Sailing: Technology helps Van Gelderen hurtle to record
Oisin van Gelderen of Skerries is the Irish Independent/Afloat.ie Sailor of the Month for September after his sensational windsurfer speed runs on the famous Marine Lake at West Kirby near Liverpool on September 15.
Zooming along in 30-35 knot breezes, and using the specialised GPS analytical systems which have been developed for this extremely advanced form of sailing, van Gelderen (40) recorded a fastest speed burst of 47.17 knots.
Although his average from his five best runs was down at 43.19 knots, it is still a new Irish record. The current unlimited world speed sailing record is 51.36 knots, established a year ago by Alain Thebault and his crew on the 60ft French trimaran Hydroptere, which skims across the water on hydrofoils once a basic speed (quite high in itself) is achieved.
Because of the hydrofoils, all hulls of the boat are clear of the water. And although the spray can fly across like a fusillade of bullets, you are travelling in luxury by comparison with a lone windsurfer battling the elements.
Going hyper-fast, water doesn't seem like water any more. It's more like concrete. Yet this kind of speed provides heaps of adrenalin, and then some. The sailing was so good that van Gelderen would have kept going on into the night, but the danger of crashing into the West Kirby walls in the dark was very real.
While the Hydroptere speeds were the result of crew and technical team joint efforts, and although van Gelderen was using the best technology, there is a personal element in his feat which no other form of sailing can match.
Too much wind is counter-productive in sailing, but too little or none at all is soul-destroying. Last weekend saw top sailors gathered for events as diverse as the All Ireland Helmsmans Championship at Crosshaven, the South Coast Offshore Racing Association series at Cobh, the second race of the Autumn League at Howth, the GP 14 Leinsters at Skerries, and the Flying Fifteen East Coasts at Carlingford. But after days of working hard and blowing itself hoarse for the equinoctial gales, the wind ceased.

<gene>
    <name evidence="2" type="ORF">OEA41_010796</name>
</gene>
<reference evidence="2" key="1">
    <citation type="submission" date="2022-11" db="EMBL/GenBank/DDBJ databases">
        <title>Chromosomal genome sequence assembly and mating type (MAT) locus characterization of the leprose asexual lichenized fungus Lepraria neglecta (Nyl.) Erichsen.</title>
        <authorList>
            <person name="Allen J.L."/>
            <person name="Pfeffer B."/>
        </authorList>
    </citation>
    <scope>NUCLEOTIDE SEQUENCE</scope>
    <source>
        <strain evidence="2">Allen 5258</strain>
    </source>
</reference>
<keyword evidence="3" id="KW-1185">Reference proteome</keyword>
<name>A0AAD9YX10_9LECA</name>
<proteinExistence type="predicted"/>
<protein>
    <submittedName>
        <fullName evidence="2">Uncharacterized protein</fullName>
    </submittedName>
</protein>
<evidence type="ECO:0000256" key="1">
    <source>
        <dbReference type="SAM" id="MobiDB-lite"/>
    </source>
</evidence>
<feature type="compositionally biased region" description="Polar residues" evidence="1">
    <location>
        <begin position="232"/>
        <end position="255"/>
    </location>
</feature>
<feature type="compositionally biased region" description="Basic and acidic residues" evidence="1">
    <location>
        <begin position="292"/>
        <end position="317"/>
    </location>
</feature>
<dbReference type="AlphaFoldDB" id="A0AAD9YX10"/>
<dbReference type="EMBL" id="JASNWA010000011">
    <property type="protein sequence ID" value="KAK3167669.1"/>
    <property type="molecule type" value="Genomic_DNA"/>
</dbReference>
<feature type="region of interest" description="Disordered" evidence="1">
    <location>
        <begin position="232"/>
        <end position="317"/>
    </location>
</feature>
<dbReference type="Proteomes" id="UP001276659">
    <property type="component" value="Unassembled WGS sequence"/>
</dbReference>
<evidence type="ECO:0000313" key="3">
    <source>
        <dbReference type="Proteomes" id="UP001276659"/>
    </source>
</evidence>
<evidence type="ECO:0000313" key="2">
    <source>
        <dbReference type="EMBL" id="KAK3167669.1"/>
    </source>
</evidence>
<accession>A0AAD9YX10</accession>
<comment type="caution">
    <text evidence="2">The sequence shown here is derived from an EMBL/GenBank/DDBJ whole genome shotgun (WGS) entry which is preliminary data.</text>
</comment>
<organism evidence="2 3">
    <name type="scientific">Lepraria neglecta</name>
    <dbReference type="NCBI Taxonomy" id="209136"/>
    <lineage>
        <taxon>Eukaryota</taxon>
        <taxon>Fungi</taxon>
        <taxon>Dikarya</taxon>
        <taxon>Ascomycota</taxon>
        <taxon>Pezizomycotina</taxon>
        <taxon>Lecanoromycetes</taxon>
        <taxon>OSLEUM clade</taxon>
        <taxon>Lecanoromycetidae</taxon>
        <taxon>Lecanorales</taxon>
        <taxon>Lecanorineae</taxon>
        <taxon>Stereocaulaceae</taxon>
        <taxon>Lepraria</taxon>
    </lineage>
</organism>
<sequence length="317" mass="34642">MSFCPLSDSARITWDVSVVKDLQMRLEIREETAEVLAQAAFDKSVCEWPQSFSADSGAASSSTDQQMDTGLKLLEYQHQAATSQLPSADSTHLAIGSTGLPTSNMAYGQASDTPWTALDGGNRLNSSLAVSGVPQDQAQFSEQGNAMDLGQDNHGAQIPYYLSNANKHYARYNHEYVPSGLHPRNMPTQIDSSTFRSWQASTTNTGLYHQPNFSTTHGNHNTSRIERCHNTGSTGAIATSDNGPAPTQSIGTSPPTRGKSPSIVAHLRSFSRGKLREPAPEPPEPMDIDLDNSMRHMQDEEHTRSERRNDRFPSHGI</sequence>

At times like this, the frustrated race teams hope to fall back on the claim: "We got a result". But for the big one, the All Ireland at Royal Cork, it just wasn't on, though the juniors sailing further inshore completed their series with Philip Doran of Courtown beating Rory Lynch and Ross Vaughan.
The seniors had enough racing to produce the line-up for the final. The logistics shouldn't be too difficult, as four are from Royal Cork -- Anthony O'Leary, Neil Kenefick, Nicholas O'Leary and Nick Walsh. Ewen Barry is from Monkstown Bay, while of the other three, Garrett May is from Howth, while Niall Henry is Sligo and James Espey is from Ballyholme.
As for east coast racing, they managed results, with nearly 40 GP 14s at Skerries to see the Leinsters won by Shane McCarthy and Andy Davis, while 34 Flying Fifteens saw the East Coast championship at Carlingford SC won by Darren Martin and Simon Murray, the national title-holders.